Corneal Ulcers: Causes, Symptoms, and Treatment

What Are Corneal Ulcers?

Corneal ulcers, also known as ulcerative keratitis or eyesores, are open sores on the cornea, the transparent central part of the eye. They result from infections, trauma, or other underlying conditions, and are particularly common in tropical regions and areas with high vitamin A deficiency.

Types of Corneal Ulcers

Corneal ulcers can be classified based on their depth and cause:

  1. Superficial Ulcers: Affect only the outer layer (epithelium) of the cornea.
  2. Deep Ulcers: Extend into the stroma, potentially causing scarring and permanent vision damage.

Causes of Corneal Ulcers

Corneal ulcers can be caused by various microorganisms, each presenting distinct characteristics:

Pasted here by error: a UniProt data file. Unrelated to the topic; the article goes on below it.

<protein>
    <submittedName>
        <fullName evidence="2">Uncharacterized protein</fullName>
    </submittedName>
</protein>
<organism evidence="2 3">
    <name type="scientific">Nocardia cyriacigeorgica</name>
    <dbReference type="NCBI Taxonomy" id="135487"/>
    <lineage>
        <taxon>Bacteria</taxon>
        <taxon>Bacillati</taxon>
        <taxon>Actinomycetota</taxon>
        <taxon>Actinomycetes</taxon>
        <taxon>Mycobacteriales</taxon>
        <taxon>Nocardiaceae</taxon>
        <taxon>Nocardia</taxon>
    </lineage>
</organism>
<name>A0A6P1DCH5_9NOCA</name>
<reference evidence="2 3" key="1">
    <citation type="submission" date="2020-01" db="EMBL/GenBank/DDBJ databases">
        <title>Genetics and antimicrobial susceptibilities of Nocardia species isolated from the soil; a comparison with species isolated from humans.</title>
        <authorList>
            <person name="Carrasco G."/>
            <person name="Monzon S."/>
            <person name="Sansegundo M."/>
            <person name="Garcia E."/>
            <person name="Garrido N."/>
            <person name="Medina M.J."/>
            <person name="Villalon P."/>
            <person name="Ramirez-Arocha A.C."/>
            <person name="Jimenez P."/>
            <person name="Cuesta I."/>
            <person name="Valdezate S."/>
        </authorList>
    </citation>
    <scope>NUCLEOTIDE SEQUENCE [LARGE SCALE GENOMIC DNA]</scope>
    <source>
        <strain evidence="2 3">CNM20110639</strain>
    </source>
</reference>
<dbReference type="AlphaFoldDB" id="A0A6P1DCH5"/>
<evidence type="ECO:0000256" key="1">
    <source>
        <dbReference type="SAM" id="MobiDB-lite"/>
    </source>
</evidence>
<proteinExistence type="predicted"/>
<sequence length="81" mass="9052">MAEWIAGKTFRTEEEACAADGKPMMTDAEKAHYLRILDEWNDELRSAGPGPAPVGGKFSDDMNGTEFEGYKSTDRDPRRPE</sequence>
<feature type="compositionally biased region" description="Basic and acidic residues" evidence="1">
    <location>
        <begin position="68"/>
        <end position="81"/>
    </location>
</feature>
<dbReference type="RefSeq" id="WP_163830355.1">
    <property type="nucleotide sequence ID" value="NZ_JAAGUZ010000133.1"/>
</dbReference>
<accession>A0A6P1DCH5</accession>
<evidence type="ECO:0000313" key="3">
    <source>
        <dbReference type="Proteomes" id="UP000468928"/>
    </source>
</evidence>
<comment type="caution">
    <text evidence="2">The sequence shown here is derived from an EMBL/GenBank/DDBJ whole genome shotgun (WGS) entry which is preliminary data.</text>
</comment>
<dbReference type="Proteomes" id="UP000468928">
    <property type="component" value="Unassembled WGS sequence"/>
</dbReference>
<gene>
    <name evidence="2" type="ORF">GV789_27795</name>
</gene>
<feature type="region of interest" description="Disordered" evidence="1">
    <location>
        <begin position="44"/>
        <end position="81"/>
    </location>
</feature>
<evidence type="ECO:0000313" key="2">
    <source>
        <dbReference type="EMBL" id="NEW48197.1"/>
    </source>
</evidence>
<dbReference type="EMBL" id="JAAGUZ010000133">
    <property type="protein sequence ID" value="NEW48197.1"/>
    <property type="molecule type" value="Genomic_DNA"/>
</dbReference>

1. Bacterial Keratitis: Caused by bacteria such as Staphylococcus aureus, Streptococcus viridans, Escherichia coli, and Pseudomonas.
  2. Fungal Keratitis: Caused by fungi like Aspergillus, Fusarium, and Candida. These ulcers progress slowly but can lead to severe complications if untreated.
  3. Viral Keratitis: Often caused by viruses such as Herpes simplex and Herpes zoster. These can cause recurrent ulcers.
  4. Acanthamoeba Keratitis: A protozoal infection, particularly common among contact lens users and swimmers, causing severe pain.
  5. Chlamydia Trachomatis: A bacterial infection that can also contribute to corneal ulcers.

Location of Corneal Ulcers

Corneal ulcers can appear in various parts of the cornea:

  • Central Ulcers: Typically caused by trauma, dry eye, or facial nerve paralysis.
  • Peripheral Ulcers: Often due to entropion, severe dry eye, or trichiasis.
  • Border Ulcers: Linked to immune-mediated diseases like rheumatoid


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